A description of the socio-demographic, behavioural and clinical variables overall and according to sex was performed. Participants that did not have all of the cardiometabolic factors measured were excluded from the analysis (n=504; primary reason for exclusion: no blood pressure recorded n=387 or incomplete diet questionnaire n=56). Continuous variables were presented as means with SD and compared by sex using t-tests. Categorical variables were described by frequencies and compared by sex using χ2 tests, with 95% CIs. To evaluate the independent association of different variables on ICH (five to seven ideal metrics), we used univariate and multivariable Poisson regression models adjusting for sex, age groups, site, education level and socioeconomic status and calculated prevalence ratios with 95% CIs. All P values were two-sided and a P<0.05 was considered to be statistically significant. STATA V.10 (StataCorp, College Station, Texas, USA) was used for all analyses.
A total of 3058 of 3618 (84.5%) of the CRONICAS cohort participants had complete information for analysis. Table 1 presents the baseline sociodemographic characteristics by sex. Mean age of the study population was 55.6 years (SD ±12.7 years) and 51.3% female. Baseline education level and socioeconomic status differed by sex with more females (55.6%) than males (35.6%) having completed only primary school or less (P<0.001). More females (36.1%) were in the poorest tertile of socioeconomic status compared with males (25.8%) (P<0.001).
Prevalence of ICH factors
Figure 1 shows the prevalence of poor, intermediate and ideal for each cardiovascular health metric in the total population, weighted for the population size of each study site (Lima, Tumbes, rural and urban Puno). The distribution of number of ICH factors overall and by sex is shown in online supplementary figure 1a.
Supplementary file 1
For ICH factors, ideal fasting plasma glucose was the most prevalent while ideal total cholesterol was the least prevalent. Ideal blood pressure was higher in females than males (63.4% vs 46.5%, respectively) but ideal total cholesterol was lower in females compared with males (48.9% vs 55.1%, respectively). Nearly three-quarters of both females and males had ideal fasting plasma glucose (73.4% vs 74.8%, respectively) (see online supplementary table 2).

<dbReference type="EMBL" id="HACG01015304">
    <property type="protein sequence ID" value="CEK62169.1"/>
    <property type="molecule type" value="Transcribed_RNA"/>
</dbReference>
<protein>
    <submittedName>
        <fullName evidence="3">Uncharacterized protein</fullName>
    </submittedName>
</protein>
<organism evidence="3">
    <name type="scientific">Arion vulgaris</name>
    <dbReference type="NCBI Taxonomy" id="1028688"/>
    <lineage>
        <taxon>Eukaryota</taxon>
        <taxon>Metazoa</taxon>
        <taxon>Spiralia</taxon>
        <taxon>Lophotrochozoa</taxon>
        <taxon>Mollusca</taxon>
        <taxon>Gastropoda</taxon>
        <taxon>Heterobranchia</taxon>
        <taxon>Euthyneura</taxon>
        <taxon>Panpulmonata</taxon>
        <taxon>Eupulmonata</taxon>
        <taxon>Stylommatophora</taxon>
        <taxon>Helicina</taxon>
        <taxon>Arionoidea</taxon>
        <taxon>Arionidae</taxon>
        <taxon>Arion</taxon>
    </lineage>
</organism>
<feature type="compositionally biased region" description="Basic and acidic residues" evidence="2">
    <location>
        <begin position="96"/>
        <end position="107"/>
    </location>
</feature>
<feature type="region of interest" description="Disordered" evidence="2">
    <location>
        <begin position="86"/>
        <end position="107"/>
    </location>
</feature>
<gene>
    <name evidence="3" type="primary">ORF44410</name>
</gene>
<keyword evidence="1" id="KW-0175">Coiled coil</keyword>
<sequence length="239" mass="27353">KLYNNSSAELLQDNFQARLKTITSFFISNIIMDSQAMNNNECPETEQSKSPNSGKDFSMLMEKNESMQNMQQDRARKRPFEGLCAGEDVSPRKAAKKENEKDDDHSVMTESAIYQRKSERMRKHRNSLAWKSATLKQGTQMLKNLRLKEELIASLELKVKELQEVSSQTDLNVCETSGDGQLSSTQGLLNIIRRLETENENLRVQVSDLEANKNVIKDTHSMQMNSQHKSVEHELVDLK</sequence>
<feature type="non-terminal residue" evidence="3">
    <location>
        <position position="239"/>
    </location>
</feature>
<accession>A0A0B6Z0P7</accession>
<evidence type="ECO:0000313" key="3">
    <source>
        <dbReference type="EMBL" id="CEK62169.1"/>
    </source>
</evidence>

Supplementary file 2
Prevalence of ICH behaviours
The distribution of number of ICH behaviours overall and by sex is shown in online supplementary figure 1b For ICH behaviours, non-smoking was the most prevalent while ideal diet and high physical activity were the least prevalent. Females had higher prevalence of non-smoking than males (95.3% vs 77.1%, respectively). Only one in four females and one in three males had normal BMI. Ideal physical activity levels were low: females 4.0% and males 9.3%. Fruit and vegetable consumption was similar between females and males (7.1% vs 4.9%, respectively) (online supplementary table 2).
Supplementary file 3
Number of ICH factors and behaviours
Table 2 shows the results for the cardiovascular health metrics by sociodemographic characteristics. No one had all 7 ideal metrics; only 41 (1.3%) had 6 ideal health metrics and 322 (10.5%) had ≤1 ideal health metric. Fewer participants had ICH (5–7 ideal metrics) (12.7%) than had poor cardiovascular health (0–2 ideal metrics) (31.8%). Females, aged 35–44 years, those living in rural Puno and those in the lowest socioeconomic tertile had the highest percentage of ICH (table 2).
The mean ICH score was 3.09 overall, with females, age group 35–44 years, rural Puno, superior education and lowest socioeconomic tertile had the highest mean lifestyle scores (table 2). Males, age groups 55–64 and ≥65 years, semiurban Tumbes, primary education or less and highest socioeconomic status had the highest percentage of poor cardiovascular health (table 2).